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Eharmony personality report

Introduction to Agreeableness

This section of your profile describes your interactions with other people. The ways we communicate our feelings, beliefs and ideas to others are influenced by our cultural backgrounds, the way we were raised, and sometimes which side of the bed we got up on this morning. Some of us are very mindful of others making decisions we hope will be in their best interests, even if it means sometimes neglecting our own interests. Others of us believe each person should be responsible for themselves, taking deep pride in our own character and independence with a firm belief that others are best served by doing the same. The following describes how you engage with others; illustrating the dimension of your personality that determines your independence or your desire to reach out and touch others in meaningful ways.

 

You are best described as: USUALLY TAKING CARE OF OTHERS

 

Words that describe you:

  • Understanding
  • Unquestioning
  • Humane
  • Selfless
  • Gentle
  • Kindhearted
  • Gullible
  • Indulgent

 

A General Description of How You Interact with Others

Here’s one important truth about you: you have a tender heart. Yes, you know that others need to learn to take care of themselves. Yes, you know they need to accept the consequences of their foolish or bad behavior. And sometimes, even when your instinct is to help them, you will let them fend for themselves and let them suffer the consequences of their choices or circumstances.

But most of the time you are there to help when they need you. If they are in trouble, you offer compassion and go out of your way to be helpful. If they need someone who will listen, you are trustworthy and sympathetic. And you are direct with them; when they need advice or counsel, you offer it in a straightforward, direct manner, without beating around the bush.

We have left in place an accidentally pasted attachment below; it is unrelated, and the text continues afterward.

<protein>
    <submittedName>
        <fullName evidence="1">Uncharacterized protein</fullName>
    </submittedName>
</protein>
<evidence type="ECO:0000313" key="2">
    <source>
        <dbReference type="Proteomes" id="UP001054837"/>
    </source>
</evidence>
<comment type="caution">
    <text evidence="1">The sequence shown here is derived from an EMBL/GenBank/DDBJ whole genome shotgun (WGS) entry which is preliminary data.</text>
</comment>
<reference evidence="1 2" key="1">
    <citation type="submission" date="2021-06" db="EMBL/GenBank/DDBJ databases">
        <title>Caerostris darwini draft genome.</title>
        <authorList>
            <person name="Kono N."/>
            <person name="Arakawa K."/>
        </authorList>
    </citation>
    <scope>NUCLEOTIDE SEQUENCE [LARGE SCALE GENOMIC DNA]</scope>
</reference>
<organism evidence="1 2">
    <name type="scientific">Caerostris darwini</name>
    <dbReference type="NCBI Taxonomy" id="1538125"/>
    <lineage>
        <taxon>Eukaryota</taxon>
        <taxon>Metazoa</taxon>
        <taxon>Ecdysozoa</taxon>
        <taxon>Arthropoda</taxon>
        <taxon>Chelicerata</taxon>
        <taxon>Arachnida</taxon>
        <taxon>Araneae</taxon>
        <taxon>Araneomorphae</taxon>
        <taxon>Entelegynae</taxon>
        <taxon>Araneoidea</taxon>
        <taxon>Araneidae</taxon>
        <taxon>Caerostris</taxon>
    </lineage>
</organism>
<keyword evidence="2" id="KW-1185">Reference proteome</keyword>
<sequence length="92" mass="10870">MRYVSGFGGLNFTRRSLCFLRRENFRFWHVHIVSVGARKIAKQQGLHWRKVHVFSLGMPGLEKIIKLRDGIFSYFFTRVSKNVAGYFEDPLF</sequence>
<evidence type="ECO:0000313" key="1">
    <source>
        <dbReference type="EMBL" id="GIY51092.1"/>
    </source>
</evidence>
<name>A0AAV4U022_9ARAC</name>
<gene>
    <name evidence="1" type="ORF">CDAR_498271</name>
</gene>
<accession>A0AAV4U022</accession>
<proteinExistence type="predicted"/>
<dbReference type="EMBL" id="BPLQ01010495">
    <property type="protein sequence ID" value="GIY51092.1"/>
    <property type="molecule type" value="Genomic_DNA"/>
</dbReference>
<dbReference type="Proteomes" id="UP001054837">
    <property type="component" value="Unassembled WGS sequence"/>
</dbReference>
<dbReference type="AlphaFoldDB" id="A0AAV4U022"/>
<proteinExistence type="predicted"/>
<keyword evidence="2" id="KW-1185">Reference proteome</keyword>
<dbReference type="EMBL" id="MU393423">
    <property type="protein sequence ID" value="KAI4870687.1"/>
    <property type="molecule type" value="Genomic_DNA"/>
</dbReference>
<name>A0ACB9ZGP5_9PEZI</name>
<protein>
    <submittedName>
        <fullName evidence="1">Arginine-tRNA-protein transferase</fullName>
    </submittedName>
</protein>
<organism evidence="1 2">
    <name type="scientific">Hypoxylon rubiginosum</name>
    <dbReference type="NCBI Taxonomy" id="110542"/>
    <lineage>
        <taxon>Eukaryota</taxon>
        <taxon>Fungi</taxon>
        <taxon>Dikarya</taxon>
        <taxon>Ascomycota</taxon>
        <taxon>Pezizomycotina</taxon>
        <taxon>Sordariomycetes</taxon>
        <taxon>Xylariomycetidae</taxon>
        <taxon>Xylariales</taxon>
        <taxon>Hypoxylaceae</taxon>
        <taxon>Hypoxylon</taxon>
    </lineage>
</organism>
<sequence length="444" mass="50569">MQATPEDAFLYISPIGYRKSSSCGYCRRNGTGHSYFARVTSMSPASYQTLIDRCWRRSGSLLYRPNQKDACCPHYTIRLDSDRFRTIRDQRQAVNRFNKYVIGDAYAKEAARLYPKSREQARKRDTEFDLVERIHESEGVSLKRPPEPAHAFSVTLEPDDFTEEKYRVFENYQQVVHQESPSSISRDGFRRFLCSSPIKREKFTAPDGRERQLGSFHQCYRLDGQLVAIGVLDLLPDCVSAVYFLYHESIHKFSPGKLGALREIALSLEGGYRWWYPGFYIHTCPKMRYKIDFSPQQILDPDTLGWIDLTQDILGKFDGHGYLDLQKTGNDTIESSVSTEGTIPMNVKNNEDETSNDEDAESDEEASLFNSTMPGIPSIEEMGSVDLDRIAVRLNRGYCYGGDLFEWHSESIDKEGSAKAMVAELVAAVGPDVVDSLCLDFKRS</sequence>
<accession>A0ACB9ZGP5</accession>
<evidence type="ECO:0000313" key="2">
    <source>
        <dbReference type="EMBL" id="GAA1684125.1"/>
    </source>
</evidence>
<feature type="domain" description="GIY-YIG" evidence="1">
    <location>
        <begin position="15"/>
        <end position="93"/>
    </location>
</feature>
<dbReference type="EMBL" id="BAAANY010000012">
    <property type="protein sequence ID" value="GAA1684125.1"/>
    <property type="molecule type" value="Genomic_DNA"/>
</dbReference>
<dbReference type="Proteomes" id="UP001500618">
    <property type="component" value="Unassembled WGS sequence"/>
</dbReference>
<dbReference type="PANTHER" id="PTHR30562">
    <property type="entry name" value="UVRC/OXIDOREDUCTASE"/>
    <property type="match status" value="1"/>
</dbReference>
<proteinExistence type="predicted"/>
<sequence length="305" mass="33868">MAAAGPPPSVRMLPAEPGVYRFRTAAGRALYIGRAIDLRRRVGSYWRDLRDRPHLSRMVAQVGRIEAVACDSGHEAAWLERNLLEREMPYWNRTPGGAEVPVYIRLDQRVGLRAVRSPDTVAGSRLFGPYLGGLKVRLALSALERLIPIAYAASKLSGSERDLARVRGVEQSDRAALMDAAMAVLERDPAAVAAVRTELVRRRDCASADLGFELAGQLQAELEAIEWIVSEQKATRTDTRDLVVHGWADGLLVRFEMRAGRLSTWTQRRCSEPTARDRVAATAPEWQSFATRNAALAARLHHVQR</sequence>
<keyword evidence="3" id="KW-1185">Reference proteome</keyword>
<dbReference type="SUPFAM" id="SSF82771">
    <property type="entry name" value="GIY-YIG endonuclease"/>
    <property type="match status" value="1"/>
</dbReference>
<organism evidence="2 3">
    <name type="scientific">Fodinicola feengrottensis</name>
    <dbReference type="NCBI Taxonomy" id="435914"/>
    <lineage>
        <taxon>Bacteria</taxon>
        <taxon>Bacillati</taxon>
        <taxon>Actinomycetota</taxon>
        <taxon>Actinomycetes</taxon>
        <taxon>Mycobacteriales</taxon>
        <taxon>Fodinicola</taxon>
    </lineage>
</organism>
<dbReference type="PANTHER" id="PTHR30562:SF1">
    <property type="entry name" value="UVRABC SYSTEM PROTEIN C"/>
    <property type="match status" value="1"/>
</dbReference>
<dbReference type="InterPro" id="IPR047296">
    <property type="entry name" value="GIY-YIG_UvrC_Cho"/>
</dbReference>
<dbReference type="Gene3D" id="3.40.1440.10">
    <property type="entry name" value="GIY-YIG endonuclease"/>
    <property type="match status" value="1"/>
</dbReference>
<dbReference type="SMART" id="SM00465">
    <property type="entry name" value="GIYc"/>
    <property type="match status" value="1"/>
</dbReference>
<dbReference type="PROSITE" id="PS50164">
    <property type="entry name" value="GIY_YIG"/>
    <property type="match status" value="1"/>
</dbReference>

You’re also smart enough to know that you cannot take good care of others if you fail to take good care of yourself, so you listen to your own wants and needs. If you’ve run out of sympathetic energy, you spend time restoring yourself. If you’ve ignored your own pain or frustration, you find a friend who will listen well, or go into your own private healing place and give yourself permission to focus on you.

But before long, you’re back at it with your friends, offering a sympathetic ear and compassion on which they learn to trust, also giving straightforward advice and counsel when they ask for it. You do know how to take care of yourself, but your genuine interest is in taking care of others.

 

Negative Reactions Others May Have Toward You

Selfish people might be embarrassed by you. While they’re using their time and energy almost exclusively on themselves, they see you giving time to others, and your kindness puts them in a bad light.

Maybe they’ll think you’re a phony, that you use your altruism to get others indebted to you so they’ll then owe you a favor. Or perhaps they’ll accuse you, directly or behind your back, of focusing on the needs of others so no one ever focuses on your foibles or your genuine wounds.

All of these are false accusations; yours is a genuine compassion, because you truly have a tender heart. One criticism might be more substantial, though. People might notice when you let things get out of balance and spend so much time responding to others that you neglect your own needs.

Perhaps it’s true to some extent that you are more comfortable when the focus is on someone else’s needs than when you and your needs are front and center, and this may be a criticism worth paying attention to.

 

Positive Responses Others May Have Toward You

Positive responses to you are likely to far outweigh negative responses. For many people, your genuine kindness will be an example of a way to treat others and a way we want others to treat us. They will see in you the traits of compassion and sympathy which they might want to focus on in the development of their own character.

For those people you help you will be the friend they need, there at the right moment to help them when they’ve stepped into yet another thicket of pain or confusion. They will be grateful for your listening, for your straight talk when they need straight talk more than anything, and for the hand you extend so they can find their way, with your help, out of whatever tangle they’ve gotten themselves into.

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June 26, 2007 - Posted by | Be

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